Dynamic SQL Calls when Descriptorsare UsedDescriptorstemp “SELECT C.NumEnrolled, C.Name FROM Course C \WHERE C.CrsCode ‘CS305’ ”DBMSDescriptorapplicationGET DESCRIPTOR1. Application uses GET DESCRIPTORto fetch name, type, value2. Then gets value into appropriatehost variable3. Then processes valueCSC343 Introduction to Databases60valueEXEC SQL ALLOCATE DESCRIPTOR ‘desc’; // create descriptorEXEC SQL DESCRIBE OUTPUT st USINGSQL DESCRIPTOR ‘desc’;// populate desc with info// about out parametersnameintegertype“Databases”EXEC SQL EXECUTE st INTOSQL DESCRIPTOR AREA ‘desc’;// execute statement and// store out values in descvaluenametypeEXEC SQL GET DESCRIPTOR ‘desc’ ;// get out valuesNamestring— University of TorontoEmbedded SQL — 33sprintf(my sql stmt,“SELECT * FROM %s WHERE COUNT(*) 1”,table); // table – host var; even the table is known only at runtime!EXEC SQL PREPARE st FROM :my sql stmt;EXEC SQL ALLOCATE DESCRIPTOR ‘st output’;EXEC SQL DESCRIBE OUTPUT st USING SQL DESCRIPTOR‘st output’ The SQL statement to execute is known only at run time At this point DBMS knows what the exact statement is (includingthe table name, the number of out parameters, their types) The above statement asks to create descriptors in st output forall the (now known) out parametersEXEC SQL EXECUTE st INTO SQL DESCRIPTOR ‘st output’;— University of Toronto// prepare statementNumEnrolledExample: Nothing Known at Compile TimeCSC343 Introduction to Databases construct SQL statement in temp EXEC SQL PREPARE st FROM :temp;Embedded SQL — 35 similar strategy is used for in parameters CSC343 Introduction to Databases— University of TorontoEmbedded SQL — 34Example: Getting Meta-Informationfrom a Descriptor// Host var colcount gets the number of out parameters in// the SQL statement described by st outputEXEC SQL GET DESCRIPTOR ‘st output’ :colcount COUNT;COUNT// Set host vars coltype, collength, colname with the type,// length, and name of the colnumber’s out parameter in// the SQL statement described by st outputEXEC SQL GET DESCRIPTOR ‘st output’ VALUE:colnumber;:coltype TYPE,TYPE // predefined integer constants,// such as SQL CHAR, SQL FLOAT, :collength LENGTH,LENGTH:colname NAME;NAMECSC343 Introduction to Databases— University of TorontoEmbedded SQL — 369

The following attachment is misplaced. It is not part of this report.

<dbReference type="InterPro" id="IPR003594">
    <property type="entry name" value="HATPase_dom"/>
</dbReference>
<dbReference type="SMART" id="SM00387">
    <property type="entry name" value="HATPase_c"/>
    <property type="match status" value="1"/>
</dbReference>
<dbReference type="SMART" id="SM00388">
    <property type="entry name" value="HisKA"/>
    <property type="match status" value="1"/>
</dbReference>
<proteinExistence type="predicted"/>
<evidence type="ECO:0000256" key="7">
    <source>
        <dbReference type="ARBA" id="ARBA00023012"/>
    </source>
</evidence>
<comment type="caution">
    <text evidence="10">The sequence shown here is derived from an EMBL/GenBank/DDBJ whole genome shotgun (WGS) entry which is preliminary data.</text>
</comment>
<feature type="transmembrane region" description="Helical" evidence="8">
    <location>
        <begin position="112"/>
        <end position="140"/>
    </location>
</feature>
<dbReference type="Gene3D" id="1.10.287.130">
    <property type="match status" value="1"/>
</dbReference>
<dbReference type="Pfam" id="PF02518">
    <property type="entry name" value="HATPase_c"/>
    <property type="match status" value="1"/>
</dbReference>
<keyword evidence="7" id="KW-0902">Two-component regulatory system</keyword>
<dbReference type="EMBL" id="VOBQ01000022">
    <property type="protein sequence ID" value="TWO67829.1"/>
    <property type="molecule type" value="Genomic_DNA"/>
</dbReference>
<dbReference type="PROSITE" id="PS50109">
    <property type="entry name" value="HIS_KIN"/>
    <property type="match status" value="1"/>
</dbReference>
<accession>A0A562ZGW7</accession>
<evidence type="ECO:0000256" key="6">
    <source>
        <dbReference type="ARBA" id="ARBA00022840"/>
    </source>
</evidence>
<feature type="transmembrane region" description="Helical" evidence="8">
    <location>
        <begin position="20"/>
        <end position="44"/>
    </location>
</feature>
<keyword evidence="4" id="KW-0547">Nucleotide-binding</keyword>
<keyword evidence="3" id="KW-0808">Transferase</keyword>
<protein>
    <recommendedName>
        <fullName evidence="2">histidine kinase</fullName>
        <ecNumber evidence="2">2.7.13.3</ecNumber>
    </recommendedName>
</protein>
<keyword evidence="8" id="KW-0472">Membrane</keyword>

JDBCExample: Using Meta-Information toExtract Attribute Valuechar strdata[1024];Put the value of attributeint intdata;colnumber into thevariable strdata switch (coltype) {case SQL CHAR:EXEC SQL GET DESCRIPTOR ‘st output’ VALUE :colnumber strdata DATADATA;break;case SQL INT:EXEC SQL GET DESCRIPTOR ‘st output’ VALUE:colnumber:intdata DATADATA;;break;case SQL FLOAT: }CSC343 Introduction to Databases— University of TorontoEmbedded SQL — 37 Call-level interface (CLI) for executing SQLfrom a Java program SQL statement is constructed at run time asthe value of a Java variable (as in dynamicSQL) JDBC passes SQL statements to theunderlying DBMS. Can be interfaced to anyDBMS that has a JDBC driver Part of SQL:2003CSC343 Introduction to DatabasesJDBC Run-Time ArchitectureOracleEmbedded SQL — 38Executing a Queryimport java.sql.*;Oracle— University of Toronto-- import all classes in package java.sqlClass.forName (driver name);database// static method of class Class// loads specified tion con DriverManager.getConnection(Url, Id, Passwd); Static method of class DriverManager; attempts toconnect to DBMS If successful, creates a connection object, con, formanaging the connectionStatement stat con.createStatement (); Creates a statement object stat Statements have executeQuery() methodCSC343 Introduction to Databases— University of TorontoEmbedded SQL — 39CSC343 Introduction to Databases— University of TorontoEmbedded SQL — 4010